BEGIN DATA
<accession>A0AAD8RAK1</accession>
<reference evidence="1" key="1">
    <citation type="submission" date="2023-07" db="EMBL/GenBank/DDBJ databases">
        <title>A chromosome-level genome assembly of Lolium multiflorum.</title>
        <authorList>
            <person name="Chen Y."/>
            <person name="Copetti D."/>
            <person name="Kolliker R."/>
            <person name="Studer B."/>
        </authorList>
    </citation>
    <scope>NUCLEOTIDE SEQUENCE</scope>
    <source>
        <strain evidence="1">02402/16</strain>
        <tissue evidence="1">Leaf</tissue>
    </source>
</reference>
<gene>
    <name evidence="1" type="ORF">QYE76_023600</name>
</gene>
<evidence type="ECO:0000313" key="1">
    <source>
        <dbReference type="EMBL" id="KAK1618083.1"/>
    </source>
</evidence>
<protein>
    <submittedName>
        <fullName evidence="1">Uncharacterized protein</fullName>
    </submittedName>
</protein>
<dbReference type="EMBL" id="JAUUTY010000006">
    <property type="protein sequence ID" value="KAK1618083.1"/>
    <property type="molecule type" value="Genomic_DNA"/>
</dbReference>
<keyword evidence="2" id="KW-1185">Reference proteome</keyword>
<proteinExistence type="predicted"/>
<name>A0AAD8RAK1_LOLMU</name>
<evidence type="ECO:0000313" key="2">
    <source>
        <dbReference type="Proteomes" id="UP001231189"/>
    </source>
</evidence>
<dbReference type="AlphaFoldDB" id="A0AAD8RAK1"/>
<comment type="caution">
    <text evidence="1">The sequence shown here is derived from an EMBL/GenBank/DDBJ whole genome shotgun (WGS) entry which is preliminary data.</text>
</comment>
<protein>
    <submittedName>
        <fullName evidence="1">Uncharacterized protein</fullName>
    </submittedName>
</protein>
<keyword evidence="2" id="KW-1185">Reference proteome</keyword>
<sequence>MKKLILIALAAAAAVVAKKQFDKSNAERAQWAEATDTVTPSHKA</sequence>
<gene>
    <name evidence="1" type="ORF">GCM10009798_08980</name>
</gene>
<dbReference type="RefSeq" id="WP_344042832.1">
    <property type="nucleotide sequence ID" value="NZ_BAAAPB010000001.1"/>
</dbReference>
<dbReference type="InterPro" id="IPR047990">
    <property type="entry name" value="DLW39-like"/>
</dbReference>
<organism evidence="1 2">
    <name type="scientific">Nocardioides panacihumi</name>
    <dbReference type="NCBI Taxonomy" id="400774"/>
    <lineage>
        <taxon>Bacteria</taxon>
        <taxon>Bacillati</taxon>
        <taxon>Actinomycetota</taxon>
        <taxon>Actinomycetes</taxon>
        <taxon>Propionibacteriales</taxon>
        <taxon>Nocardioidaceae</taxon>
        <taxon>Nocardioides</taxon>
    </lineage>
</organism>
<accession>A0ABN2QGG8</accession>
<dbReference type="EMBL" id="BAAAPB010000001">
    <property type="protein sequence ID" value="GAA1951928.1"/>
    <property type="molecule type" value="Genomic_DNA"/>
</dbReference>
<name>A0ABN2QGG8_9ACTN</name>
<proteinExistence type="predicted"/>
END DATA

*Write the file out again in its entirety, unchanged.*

<accession>A0AAD8RAK1</accession>
<reference evidence="1" key="1">
    <citation type="submission" date="2023-07" db="EMBL/GenBank/DDBJ databases">
        <title>A chromosome-level genome assembly of Lolium multiflorum.</title>
        <authorList>
            <person name="Chen Y."/>
            <person name="Copetti D."/>
            <person name="Kolliker R."/>
            <person name="Studer B."/>
        </authorList>
    </citation>
    <scope>NUCLEOTIDE SEQUENCE</scope>
    <source>
        <strain evidence="1">02402/16</strain>
        <tissue evidence="1">Leaf</tissue>
    </source>
</reference>
<gene>
    <name evidence="1" type="ORF">QYE76_023600</name>
</gene>
<evidence type="ECO:0000313" key="1">
    <source>
        <dbReference type="EMBL" id="KAK1618083.1"/>
    </source>
</evidence>
<protein>
    <submittedName>
        <fullName evidence="1">Uncharacterized protein</fullName>
    </submittedName>
</protein>
<dbReference type="EMBL" id="JAUUTY010000006">
    <property type="protein sequence ID" value="KAK1618083.1"/>
    <property type="molecule type" value="Genomic_DNA"/>
</dbReference>
<keyword evidence="2" id="KW-1185">Reference proteome</keyword>
<proteinExistence type="predicted"/>
<name>A0AAD8RAK1_LOLMU</name>
<evidence type="ECO:0000313" key="2">
    <source>
        <dbReference type="Proteomes" id="UP001231189"/>
    </source>
</evidence>
<dbReference type="AlphaFoldDB" id="A0AAD8RAK1"/>
<comment type="caution">
    <text evidence="1">The sequence shown here is derived from an EMBL/GenBank/DDBJ whole genome shotgun (WGS) entry which is preliminary data.</text>
</comment>
<protein>
    <submittedName>
        <fullName evidence="1">Uncharacterized protein</fullName>
    </submittedName>
</protein>
<keyword evidence="2" id="KW-1185">Reference proteome</keyword>
<sequence>MKKLILIALAAAAAVVAKKQFDKSNAERAQWAEATDTVTPSHKA</sequence>
<gene>
    <name evidence="1" type="ORF">GCM10009798_08980</name>
</gene>
<dbReference type="RefSeq" id="WP_344042832.1">
    <property type="nucleotide sequence ID" value="NZ_BAAAPB010000001.1"/>
</dbReference>
<dbReference type="InterPro" id="IPR047990">
    <property type="entry name" value="DLW39-like"/>
</dbReference>
<organism evidence="1 2">
    <name type="scientific">Nocardioides panacihumi</name>
    <dbReference type="NCBI Taxonomy" id="400774"/>
    <lineage>
        <taxon>Bacteria</taxon>
        <taxon>Bacillati</taxon>
        <taxon>Actinomycetota</taxon>
        <taxon>Actinomycetes</taxon>
        <taxon>Propionibacteriales</taxon>
        <taxon>Nocardioidaceae</taxon>
        <taxon>Nocardioides</taxon>
    </lineage>
</organism>
<accession>A0ABN2QGG8</accession>
<dbReference type="EMBL" id="BAAAPB010000001">
    <property type="protein sequence ID" value="GAA1951928.1"/>
    <property type="molecule type" value="Genomic_DNA"/>
</dbReference>
<name>A0ABN2QGG8_9ACTN</name>
<proteinExistence type="predicted"/>